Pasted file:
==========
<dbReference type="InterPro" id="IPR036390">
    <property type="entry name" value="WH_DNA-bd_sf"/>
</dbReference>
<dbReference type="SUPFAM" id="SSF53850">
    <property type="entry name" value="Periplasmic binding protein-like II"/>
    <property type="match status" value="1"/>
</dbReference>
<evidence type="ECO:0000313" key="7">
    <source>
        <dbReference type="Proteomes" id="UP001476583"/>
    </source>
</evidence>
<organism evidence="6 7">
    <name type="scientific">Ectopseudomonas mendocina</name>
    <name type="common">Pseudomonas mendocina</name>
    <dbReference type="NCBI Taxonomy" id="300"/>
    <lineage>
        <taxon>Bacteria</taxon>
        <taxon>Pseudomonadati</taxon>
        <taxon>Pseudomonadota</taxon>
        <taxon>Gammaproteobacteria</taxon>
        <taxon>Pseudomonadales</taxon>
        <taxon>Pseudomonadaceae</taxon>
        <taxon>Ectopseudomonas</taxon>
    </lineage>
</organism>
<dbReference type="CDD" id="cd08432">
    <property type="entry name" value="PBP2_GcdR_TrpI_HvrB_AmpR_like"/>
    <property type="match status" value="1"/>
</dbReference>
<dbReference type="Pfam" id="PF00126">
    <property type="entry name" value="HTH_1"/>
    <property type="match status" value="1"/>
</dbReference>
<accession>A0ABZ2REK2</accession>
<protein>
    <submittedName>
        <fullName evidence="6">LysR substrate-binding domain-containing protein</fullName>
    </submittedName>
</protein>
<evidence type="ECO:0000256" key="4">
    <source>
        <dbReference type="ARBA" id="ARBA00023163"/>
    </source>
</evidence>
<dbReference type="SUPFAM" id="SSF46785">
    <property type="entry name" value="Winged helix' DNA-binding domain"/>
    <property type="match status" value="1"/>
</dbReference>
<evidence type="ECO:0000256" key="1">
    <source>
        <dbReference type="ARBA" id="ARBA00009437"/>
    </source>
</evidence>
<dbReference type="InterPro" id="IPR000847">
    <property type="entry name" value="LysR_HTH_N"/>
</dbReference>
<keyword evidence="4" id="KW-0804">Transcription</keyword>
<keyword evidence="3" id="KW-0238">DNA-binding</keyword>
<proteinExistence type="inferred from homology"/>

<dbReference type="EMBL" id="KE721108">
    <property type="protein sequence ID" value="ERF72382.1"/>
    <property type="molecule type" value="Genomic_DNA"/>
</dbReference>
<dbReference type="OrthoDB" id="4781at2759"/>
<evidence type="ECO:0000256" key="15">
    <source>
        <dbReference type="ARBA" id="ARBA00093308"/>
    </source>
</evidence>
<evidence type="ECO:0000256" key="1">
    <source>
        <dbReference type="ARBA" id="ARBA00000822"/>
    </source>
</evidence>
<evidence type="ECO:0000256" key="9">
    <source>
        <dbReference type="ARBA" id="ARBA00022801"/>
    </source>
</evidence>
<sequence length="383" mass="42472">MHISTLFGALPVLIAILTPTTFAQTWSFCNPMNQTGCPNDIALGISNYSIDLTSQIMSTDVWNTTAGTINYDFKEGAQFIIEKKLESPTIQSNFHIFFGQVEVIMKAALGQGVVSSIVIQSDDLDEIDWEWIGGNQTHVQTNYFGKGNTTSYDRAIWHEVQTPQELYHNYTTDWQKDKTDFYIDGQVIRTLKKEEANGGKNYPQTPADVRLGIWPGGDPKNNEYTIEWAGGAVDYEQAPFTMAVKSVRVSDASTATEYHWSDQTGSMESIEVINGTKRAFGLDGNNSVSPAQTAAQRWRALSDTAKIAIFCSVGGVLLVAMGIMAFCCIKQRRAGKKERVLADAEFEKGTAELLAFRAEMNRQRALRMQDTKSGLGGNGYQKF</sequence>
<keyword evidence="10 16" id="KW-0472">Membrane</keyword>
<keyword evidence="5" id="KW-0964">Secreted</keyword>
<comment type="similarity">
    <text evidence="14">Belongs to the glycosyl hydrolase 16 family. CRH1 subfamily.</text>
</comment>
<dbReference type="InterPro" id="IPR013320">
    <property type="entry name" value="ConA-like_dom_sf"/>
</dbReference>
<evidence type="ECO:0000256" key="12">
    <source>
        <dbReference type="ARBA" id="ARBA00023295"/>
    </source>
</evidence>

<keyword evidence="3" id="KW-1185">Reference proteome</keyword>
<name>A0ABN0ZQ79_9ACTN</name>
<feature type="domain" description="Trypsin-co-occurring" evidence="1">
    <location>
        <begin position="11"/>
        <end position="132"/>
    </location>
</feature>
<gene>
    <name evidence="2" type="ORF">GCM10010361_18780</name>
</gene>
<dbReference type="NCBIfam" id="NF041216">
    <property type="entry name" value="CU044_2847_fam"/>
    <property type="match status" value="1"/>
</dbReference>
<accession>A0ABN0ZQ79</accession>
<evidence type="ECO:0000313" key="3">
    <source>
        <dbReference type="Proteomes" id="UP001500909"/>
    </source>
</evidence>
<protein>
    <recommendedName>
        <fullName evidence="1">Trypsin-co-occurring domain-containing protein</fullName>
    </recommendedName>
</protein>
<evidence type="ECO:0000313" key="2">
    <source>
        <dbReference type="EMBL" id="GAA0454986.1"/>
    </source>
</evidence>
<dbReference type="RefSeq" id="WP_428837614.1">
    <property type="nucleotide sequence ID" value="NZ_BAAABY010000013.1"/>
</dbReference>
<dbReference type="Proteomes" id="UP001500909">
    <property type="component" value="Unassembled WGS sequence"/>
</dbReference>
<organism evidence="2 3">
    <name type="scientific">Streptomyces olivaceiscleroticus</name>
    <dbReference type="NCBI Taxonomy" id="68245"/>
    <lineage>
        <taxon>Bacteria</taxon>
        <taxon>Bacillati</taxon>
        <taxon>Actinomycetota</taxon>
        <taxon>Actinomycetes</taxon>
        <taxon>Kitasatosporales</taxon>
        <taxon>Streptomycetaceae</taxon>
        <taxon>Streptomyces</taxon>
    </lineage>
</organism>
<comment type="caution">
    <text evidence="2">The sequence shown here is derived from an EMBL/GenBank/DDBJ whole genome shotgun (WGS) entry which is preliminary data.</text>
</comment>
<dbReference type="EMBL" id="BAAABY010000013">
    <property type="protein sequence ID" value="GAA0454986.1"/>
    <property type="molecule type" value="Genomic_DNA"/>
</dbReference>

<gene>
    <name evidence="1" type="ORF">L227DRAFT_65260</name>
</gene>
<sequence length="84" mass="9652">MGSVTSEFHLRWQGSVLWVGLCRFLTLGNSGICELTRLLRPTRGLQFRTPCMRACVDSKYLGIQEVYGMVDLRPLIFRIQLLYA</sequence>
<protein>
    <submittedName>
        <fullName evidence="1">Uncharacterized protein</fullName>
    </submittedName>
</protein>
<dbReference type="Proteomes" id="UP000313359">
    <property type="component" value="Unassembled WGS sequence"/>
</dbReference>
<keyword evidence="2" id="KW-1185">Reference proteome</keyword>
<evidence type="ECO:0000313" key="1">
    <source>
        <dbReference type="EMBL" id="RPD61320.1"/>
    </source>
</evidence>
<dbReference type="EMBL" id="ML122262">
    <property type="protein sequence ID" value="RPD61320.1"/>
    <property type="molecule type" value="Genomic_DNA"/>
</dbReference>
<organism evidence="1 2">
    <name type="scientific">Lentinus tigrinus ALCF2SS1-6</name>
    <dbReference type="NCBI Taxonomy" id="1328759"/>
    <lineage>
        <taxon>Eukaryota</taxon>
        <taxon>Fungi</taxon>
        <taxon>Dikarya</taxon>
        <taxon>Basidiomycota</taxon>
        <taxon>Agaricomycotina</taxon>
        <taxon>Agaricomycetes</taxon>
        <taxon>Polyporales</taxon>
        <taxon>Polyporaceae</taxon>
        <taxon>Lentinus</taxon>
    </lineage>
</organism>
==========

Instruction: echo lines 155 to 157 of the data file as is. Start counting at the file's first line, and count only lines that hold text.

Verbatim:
<sequence length="84" mass="9652">MGSVTSEFHLRWQGSVLWVGLCRFLTLGNSGICELTRLLRPTRGLQFRTPCMRACVDSKYLGIQEVYGMVDLRPLIFRIQLLYA</sequence>
<protein>
    <submittedName>